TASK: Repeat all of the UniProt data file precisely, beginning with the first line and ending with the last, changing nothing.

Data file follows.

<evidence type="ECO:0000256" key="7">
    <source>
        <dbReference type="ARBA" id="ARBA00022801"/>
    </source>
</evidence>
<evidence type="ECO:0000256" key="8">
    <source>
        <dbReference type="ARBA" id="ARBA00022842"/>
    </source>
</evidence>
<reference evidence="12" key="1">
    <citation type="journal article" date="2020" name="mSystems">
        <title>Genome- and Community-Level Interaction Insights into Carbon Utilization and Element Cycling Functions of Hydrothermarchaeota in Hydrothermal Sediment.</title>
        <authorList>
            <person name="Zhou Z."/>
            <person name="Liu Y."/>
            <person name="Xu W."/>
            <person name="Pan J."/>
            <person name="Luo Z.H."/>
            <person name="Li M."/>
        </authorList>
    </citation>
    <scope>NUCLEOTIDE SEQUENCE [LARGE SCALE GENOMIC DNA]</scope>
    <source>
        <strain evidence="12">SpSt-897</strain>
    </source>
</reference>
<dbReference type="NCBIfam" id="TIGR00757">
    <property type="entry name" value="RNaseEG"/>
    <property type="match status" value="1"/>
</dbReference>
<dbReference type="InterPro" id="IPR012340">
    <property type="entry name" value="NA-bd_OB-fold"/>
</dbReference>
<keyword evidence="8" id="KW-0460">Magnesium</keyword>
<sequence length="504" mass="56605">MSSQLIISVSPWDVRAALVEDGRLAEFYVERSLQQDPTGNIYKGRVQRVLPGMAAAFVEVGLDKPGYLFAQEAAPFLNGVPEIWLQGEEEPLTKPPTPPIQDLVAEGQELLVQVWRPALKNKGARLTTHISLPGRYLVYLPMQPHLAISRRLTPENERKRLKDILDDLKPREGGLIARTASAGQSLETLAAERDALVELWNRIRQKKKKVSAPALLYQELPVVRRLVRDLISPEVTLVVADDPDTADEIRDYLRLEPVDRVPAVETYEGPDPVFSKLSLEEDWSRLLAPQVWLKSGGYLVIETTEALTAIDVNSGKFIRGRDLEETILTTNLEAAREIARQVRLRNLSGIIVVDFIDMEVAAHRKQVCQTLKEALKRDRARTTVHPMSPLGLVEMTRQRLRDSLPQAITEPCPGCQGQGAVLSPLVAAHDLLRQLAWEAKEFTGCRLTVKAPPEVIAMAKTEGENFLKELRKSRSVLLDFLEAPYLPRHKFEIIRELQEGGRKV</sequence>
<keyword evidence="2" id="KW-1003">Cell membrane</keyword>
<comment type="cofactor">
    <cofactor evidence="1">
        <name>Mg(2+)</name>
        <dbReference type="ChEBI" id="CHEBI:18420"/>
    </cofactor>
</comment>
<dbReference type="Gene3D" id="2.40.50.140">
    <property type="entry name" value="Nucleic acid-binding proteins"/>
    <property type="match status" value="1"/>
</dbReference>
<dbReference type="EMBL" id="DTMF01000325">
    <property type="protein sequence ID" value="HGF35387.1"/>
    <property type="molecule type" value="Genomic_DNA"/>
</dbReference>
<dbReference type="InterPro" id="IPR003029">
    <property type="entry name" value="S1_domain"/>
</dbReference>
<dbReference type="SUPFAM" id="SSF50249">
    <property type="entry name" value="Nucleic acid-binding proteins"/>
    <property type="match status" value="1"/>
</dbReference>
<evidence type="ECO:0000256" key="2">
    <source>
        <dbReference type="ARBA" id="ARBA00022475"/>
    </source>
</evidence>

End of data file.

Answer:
<evidence type="ECO:0000256" key="7">
    <source>
        <dbReference type="ARBA" id="ARBA00022801"/>
    </source>
</evidence>
<evidence type="ECO:0000256" key="8">
    <source>
        <dbReference type="ARBA" id="ARBA00022842"/>
    </source>
</evidence>
<reference evidence="12" key="1">
    <citation type="journal article" date="2020" name="mSystems">
        <title>Genome- and Community-Level Interaction Insights into Carbon Utilization and Element Cycling Functions of Hydrothermarchaeota in Hydrothermal Sediment.</title>
        <authorList>
            <person name="Zhou Z."/>
            <person name="Liu Y."/>
            <person name="Xu W."/>
            <person name="Pan J."/>
            <person name="Luo Z.H."/>
            <person name="Li M."/>
        </authorList>
    </citation>
    <scope>NUCLEOTIDE SEQUENCE [LARGE SCALE GENOMIC DNA]</scope>
    <source>
        <strain evidence="12">SpSt-897</strain>
    </source>
</reference>
<dbReference type="NCBIfam" id="TIGR00757">
    <property type="entry name" value="RNaseEG"/>
    <property type="match status" value="1"/>
</dbReference>
<dbReference type="InterPro" id="IPR012340">
    <property type="entry name" value="NA-bd_OB-fold"/>
</dbReference>
<keyword evidence="8" id="KW-0460">Magnesium</keyword>
<sequence length="504" mass="56605">MSSQLIISVSPWDVRAALVEDGRLAEFYVERSLQQDPTGNIYKGRVQRVLPGMAAAFVEVGLDKPGYLFAQEAAPFLNGVPEIWLQGEEEPLTKPPTPPIQDLVAEGQELLVQVWRPALKNKGARLTTHISLPGRYLVYLPMQPHLAISRRLTPENERKRLKDILDDLKPREGGLIARTASAGQSLETLAAERDALVELWNRIRQKKKKVSAPALLYQELPVVRRLVRDLISPEVTLVVADDPDTADEIRDYLRLEPVDRVPAVETYEGPDPVFSKLSLEEDWSRLLAPQVWLKSGGYLVIETTEALTAIDVNSGKFIRGRDLEETILTTNLEAAREIARQVRLRNLSGIIVVDFIDMEVAAHRKQVCQTLKEALKRDRARTTVHPMSPLGLVEMTRQRLRDSLPQAITEPCPGCQGQGAVLSPLVAAHDLLRQLAWEAKEFTGCRLTVKAPPEVIAMAKTEGENFLKELRKSRSVLLDFLEAPYLPRHKFEIIRELQEGGRKV</sequence>
<keyword evidence="2" id="KW-1003">Cell membrane</keyword>
<comment type="cofactor">
    <cofactor evidence="1">
        <name>Mg(2+)</name>
        <dbReference type="ChEBI" id="CHEBI:18420"/>
    </cofactor>
</comment>
<dbReference type="Gene3D" id="2.40.50.140">
    <property type="entry name" value="Nucleic acid-binding proteins"/>
    <property type="match status" value="1"/>
</dbReference>
<dbReference type="EMBL" id="DTMF01000325">
    <property type="protein sequence ID" value="HGF35387.1"/>
    <property type="molecule type" value="Genomic_DNA"/>
</dbReference>
<dbReference type="InterPro" id="IPR003029">
    <property type="entry name" value="S1_domain"/>
</dbReference>
<dbReference type="SUPFAM" id="SSF50249">
    <property type="entry name" value="Nucleic acid-binding proteins"/>
    <property type="match status" value="1"/>
</dbReference>
<evidence type="ECO:0000256" key="2">
    <source>
        <dbReference type="ARBA" id="ARBA00022475"/>
    </source>
</evidence>